Protests Against Greek Orthodox Head Over Land Deals

On January 6, protesters in Bethlehem rallied against the head of the Greek Orthodox Church during a ceremonial visit to the Church of the Nativity. Theophilos III was in the occupied West Bank City to celebrate Orthodox Christmas Eve and was confronted by protesters – the majority of whom were Palestinian Christians – who destroyed the windows of two convoy cars, as well as egging the vehicle of the patriarch himself. Many of the demonstrators were there to express their discontent with the church leader’s alleged participation in controversial real estate deals involving the sale of holy Palestinian land to Israeli businesses and extremist groups. Reports in Israeli media also claim that the patriarch has personally benefited from the proceeds of said deals.

It is important to note, too, that the Orthodox Church is the second-biggest landowner in East Jerusalem, and the sale of these lands is extremely sensitive given that the city is supposed to be partitioned to accommodate the future capital of a Palestinian state. As well, the protests arrive a month after the United States (US) diplomatic move to recognize Jerusalem as the “eternal capital of Israel,” a decision that has received almost unilateral disapproval at the United Nations, since the status of Jerusalem can only be determined through direct Israeli and Palestinian talks.

While Orthodox Church officials claim that the real estate deals have been pursued to pay back debts, many Palestinians are skeptical of this argument, as there have been reports suggesting that the Israeli state – galvanized by an aggressive US administration – has been putting pressure on each new head of the Greek Orthodox Church into selling land to gain the necessary recognition within the Christian community (the other entities that must approve a new patriarch are the Palestinian Authority, and the state of Jordan).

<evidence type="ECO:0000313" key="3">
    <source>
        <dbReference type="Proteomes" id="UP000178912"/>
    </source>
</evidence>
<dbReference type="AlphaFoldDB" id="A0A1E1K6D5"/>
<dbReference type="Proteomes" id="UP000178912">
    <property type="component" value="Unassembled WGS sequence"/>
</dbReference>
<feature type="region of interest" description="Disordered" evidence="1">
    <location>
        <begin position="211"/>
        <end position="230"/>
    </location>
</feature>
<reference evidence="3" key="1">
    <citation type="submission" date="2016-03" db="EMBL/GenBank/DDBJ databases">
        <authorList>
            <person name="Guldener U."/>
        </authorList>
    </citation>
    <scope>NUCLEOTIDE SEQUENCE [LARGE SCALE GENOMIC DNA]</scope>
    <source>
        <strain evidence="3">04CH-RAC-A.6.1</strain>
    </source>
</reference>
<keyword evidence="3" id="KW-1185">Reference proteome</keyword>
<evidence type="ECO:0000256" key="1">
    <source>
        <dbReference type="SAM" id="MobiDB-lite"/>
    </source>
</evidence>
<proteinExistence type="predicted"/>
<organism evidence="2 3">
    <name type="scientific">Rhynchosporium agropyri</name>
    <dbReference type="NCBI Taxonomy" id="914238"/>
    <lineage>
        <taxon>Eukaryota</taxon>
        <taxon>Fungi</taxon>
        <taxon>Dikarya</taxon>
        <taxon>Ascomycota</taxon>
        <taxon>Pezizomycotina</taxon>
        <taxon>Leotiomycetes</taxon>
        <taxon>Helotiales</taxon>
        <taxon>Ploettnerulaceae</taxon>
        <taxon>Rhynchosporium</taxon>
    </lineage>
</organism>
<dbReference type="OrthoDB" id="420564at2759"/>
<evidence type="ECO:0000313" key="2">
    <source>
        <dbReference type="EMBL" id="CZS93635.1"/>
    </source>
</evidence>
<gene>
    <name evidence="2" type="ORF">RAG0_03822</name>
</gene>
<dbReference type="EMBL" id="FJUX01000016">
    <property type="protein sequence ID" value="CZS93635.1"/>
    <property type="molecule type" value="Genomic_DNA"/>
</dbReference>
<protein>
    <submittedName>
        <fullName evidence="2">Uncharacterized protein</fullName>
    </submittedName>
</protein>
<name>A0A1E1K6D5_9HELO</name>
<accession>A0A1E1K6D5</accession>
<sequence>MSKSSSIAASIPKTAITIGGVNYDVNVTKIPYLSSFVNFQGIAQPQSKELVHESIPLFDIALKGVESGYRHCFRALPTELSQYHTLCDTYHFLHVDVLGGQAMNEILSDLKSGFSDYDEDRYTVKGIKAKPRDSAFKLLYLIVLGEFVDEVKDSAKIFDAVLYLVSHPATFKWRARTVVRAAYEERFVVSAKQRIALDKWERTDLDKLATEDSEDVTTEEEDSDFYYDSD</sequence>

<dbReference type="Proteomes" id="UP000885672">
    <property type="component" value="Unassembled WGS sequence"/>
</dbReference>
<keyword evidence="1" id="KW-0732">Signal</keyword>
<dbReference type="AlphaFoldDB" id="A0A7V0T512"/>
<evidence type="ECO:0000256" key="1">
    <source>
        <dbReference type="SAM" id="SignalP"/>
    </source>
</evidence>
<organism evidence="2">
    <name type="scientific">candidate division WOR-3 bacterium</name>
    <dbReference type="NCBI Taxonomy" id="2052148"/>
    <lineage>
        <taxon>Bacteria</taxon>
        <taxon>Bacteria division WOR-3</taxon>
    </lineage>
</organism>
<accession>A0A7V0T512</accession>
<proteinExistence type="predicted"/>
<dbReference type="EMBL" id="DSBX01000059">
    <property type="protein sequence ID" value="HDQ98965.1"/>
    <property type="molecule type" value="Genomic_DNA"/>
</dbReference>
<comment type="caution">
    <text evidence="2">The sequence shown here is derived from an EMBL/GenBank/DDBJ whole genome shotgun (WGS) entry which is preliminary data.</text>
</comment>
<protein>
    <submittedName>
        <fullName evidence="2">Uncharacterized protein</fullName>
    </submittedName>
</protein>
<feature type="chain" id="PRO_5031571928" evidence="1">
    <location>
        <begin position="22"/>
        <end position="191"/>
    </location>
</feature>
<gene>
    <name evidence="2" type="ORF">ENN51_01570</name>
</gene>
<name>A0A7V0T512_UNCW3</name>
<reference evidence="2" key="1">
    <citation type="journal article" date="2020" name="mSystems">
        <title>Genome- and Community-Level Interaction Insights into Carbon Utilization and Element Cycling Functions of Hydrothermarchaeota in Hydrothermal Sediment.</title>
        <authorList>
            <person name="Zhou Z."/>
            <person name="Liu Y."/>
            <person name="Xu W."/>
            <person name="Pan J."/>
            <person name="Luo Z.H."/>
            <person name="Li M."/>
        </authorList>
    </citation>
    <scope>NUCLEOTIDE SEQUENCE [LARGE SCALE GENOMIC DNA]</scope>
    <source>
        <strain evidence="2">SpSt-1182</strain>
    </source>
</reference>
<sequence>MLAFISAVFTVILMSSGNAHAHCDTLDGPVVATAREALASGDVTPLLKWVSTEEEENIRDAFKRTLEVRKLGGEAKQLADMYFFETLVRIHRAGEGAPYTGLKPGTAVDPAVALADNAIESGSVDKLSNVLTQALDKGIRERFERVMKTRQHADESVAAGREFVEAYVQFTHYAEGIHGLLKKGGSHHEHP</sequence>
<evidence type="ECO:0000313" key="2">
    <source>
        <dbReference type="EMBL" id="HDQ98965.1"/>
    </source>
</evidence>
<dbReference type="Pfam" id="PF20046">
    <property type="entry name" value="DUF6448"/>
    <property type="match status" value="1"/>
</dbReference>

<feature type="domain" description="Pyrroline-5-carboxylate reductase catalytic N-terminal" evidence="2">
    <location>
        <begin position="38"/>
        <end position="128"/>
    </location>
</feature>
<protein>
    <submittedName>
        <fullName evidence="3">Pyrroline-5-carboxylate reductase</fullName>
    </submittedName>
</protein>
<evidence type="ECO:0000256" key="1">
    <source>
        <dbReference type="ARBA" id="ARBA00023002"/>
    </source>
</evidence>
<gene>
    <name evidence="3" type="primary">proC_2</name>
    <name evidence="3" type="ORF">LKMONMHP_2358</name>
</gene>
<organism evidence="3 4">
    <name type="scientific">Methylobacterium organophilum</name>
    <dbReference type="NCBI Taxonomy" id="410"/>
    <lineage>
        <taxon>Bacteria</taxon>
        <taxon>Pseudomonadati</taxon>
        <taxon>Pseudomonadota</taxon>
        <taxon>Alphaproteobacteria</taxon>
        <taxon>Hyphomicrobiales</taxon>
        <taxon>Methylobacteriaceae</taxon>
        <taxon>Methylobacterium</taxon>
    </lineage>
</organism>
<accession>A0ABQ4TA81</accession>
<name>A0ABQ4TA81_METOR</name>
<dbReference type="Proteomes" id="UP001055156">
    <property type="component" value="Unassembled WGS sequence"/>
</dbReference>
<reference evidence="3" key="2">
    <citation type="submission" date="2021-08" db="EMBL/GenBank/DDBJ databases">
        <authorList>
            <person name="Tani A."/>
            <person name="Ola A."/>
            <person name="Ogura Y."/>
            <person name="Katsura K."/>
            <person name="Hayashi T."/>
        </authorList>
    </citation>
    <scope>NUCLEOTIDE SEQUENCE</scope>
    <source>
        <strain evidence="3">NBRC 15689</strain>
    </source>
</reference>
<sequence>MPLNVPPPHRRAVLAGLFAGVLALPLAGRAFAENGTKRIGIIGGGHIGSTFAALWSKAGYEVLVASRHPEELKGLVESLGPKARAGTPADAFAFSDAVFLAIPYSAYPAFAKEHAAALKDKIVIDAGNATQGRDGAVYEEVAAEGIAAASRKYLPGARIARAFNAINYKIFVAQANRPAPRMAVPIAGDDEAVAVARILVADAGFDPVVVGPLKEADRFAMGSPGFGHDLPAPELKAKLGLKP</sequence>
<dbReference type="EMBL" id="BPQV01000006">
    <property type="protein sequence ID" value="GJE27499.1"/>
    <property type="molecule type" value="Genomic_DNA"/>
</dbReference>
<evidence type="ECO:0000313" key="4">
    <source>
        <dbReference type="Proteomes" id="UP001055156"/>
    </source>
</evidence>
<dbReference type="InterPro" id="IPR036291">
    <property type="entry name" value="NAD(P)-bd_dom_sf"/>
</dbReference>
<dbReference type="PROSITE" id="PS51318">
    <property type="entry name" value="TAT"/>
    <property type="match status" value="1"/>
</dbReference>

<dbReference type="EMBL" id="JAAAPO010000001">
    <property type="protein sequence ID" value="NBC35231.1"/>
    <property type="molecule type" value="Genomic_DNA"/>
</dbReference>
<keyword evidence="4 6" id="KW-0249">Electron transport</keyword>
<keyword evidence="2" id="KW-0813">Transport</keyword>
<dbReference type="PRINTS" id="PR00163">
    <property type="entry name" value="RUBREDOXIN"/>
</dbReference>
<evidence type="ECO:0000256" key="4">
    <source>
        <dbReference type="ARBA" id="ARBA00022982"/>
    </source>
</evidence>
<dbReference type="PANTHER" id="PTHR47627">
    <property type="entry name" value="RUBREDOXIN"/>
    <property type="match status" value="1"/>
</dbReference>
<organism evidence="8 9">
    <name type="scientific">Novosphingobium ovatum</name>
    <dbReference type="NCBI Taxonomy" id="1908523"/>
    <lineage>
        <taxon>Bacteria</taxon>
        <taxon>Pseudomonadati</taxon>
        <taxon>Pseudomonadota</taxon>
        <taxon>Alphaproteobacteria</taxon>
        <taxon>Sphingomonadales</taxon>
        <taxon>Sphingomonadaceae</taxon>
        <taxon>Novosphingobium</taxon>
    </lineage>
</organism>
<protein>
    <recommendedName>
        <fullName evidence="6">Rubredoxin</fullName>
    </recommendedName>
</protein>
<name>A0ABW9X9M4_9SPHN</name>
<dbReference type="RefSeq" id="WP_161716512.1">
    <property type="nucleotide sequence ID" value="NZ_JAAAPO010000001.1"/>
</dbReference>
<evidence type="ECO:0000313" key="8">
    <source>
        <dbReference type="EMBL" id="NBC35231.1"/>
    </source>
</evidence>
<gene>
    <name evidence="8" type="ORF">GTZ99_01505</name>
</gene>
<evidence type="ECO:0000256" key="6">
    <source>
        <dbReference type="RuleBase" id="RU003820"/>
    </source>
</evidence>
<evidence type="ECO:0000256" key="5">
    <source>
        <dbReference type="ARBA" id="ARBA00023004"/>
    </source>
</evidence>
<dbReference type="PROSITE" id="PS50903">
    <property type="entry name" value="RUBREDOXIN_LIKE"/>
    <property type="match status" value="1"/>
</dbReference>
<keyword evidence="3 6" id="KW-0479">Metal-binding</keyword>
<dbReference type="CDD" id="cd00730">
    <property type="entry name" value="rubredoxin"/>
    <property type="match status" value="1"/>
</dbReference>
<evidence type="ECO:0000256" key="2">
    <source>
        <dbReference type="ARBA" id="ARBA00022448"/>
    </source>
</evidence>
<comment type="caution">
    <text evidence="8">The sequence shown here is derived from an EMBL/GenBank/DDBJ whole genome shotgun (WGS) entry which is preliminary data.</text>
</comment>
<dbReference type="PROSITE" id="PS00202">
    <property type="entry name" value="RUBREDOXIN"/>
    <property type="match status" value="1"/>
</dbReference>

Palestinian communities in Israel had most of their lands seized by the state in the 1950s and 1960s, leaving them with no room to expand. Until now, the Orthodox Church had been leasing out land, and though immediate Palestinian discontent relates to the controversial real estate deals, the church also faces broader criticism due to its organizational nature:  it is dominated by a Greek clergy (who are alien to the harsh realities of living in occupied land) while the church members are mostly Palestinian.

The discontent is such that Palestinians have called Theophilos III a traitor, and are demanding his immediate resignation.

Keith G. Sujo
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